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Last updated on April 17, 2014 at 1:21 EDT

Orthoptera Reference Libraries

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Cricket
2005-09-08 14:48:50

Crickets, family Gryllidae (also known as "true crickets"), are insects which are related to grasshoppers and katydids (order Orthoptera). They have somewhat flattened bodies and long antennae and are known for their chirp (which only male crickets can do; male wings have ridges that act like a "comb and file" instrument). They chirp by rubbing their wings over each other, and the song is...

Caelifera
2005-09-07 20:39:31

Caelifera, a herbivorous insect, is a suborder of the order Orthoptera. Commonly called grasshoppers in English, the sub-order includes short-horned grasshoppers, grasshoppers and locusts. Characteristics The Caelifera have antennae that are shorter than the body, and short ovipositors. Those species that make easily heard noises usually do so by rubbing the hind femurs against the...

Katydid
2005-09-07 18:59:19

Katydid is the common name of insects belonging to the grasshopper family Tettigoniidae, which contains over 6,800 species. Katydid are also known as "long horned grasshoppers" and "bush crickets." The term "katydid" is used mainly in the U.S., Canada, and Australia. The name "katydid" comes from the sound produced by species of the N. American genus Pterophylla (literally "winged leaf")....

Jerusalem cricket
2005-08-25 11:12:07

The Jerusalem cricket (Stenopelmatus) is a genus of large, flightless insects native to western United States, along the Pacific Coast, and south into Mexico. Because of its large, human-like head, it is commonly called the nino de la tierra (Spanish for "child of the earth"), or wó see ts'inii (Navajo for "skull insect"). It is also often called the potato bug, or alternatively the old...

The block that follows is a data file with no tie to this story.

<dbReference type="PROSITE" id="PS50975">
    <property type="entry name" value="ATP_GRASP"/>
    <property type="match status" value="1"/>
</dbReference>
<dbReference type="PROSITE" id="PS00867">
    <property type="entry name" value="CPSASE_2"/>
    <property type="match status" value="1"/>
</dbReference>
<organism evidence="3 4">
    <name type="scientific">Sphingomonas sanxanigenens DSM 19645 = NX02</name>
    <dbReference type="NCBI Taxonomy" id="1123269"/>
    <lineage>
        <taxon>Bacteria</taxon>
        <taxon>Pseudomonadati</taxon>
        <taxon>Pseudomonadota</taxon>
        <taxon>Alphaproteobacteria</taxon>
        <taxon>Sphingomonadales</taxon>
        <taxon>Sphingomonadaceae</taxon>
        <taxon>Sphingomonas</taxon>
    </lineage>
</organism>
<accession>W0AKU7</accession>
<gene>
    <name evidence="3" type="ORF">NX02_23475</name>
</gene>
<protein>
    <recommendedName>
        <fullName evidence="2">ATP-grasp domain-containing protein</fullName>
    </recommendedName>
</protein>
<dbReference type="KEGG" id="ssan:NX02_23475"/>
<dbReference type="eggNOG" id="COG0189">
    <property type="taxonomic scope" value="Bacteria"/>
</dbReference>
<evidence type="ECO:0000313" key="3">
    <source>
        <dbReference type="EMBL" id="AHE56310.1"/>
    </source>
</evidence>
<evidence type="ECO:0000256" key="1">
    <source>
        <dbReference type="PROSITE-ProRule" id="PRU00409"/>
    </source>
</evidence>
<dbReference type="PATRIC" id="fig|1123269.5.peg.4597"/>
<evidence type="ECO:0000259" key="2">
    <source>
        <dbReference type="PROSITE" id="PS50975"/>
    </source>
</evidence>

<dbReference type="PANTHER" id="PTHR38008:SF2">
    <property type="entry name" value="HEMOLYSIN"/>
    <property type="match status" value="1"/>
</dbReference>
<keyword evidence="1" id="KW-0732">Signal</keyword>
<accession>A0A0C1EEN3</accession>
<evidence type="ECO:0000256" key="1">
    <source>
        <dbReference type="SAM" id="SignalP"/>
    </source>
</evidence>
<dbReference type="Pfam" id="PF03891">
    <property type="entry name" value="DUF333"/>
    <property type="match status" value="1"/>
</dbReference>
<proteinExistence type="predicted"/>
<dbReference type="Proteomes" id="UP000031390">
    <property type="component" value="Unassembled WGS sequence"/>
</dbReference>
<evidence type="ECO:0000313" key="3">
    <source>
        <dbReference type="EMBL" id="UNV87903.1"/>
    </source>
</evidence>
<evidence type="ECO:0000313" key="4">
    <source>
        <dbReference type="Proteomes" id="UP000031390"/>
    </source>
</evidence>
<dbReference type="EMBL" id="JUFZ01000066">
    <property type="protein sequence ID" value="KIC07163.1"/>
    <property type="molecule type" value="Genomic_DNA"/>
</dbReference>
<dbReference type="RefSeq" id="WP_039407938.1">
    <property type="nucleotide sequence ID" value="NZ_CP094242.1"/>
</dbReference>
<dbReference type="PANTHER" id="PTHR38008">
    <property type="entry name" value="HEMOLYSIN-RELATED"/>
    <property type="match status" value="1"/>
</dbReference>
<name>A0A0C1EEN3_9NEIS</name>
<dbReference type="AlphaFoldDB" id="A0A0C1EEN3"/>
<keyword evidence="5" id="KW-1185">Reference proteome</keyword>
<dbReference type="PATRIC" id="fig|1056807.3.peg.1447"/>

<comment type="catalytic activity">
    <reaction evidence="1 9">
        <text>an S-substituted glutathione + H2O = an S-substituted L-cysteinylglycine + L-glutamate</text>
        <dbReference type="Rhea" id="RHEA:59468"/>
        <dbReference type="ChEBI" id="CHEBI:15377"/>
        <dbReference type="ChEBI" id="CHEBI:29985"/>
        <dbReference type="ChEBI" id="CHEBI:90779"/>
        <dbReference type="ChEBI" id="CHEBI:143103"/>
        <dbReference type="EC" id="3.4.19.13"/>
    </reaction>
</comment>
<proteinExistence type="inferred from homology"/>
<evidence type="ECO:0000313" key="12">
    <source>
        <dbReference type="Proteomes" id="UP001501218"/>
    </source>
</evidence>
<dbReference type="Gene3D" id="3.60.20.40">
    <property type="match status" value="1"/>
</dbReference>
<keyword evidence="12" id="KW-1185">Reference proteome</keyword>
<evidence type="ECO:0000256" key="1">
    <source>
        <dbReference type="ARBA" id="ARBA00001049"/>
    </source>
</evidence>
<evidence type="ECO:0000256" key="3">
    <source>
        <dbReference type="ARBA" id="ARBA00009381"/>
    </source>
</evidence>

Orthoptera
2005-08-25 09:40:19

The Orthoptera are an order of insects with incomplete metamorphosis, including the grasshoppers, crickets, locusts, and katydids. Many insects in this order produce sound (known as stridulation) by rubbing their wings against each other or their legs, the wings or legs containing rows of corrugated bumps. Their ears, located in the front legs, are interconnected in such a way that they are...

Weta
2005-08-25 08:33:40

The Weta family comprises over one hundred (generally) large insect species endemic to the New Zealand archipelago. Their name comes from the Maori language, but has acclimatized itself in New Zealand English, so the plural "wetas" may appear. Their physical appearance is that of a cross between a cockroach and a cricket with the addition of large legs. Weta can be found in environments...

Cricket
2005-07-13 16:57:18

Crickets, family Gryllidae (also known as "true crickets"), are insects related to grasshoppers and katydids (order Orthoptera). They have somewhat flattened bodies and long antennae. Crickets are known for the loud chirping noises they make by rubbing their wings together. Only male crickets sing as the male wings have ridges that act like a "comb and file" that produces a song that is species...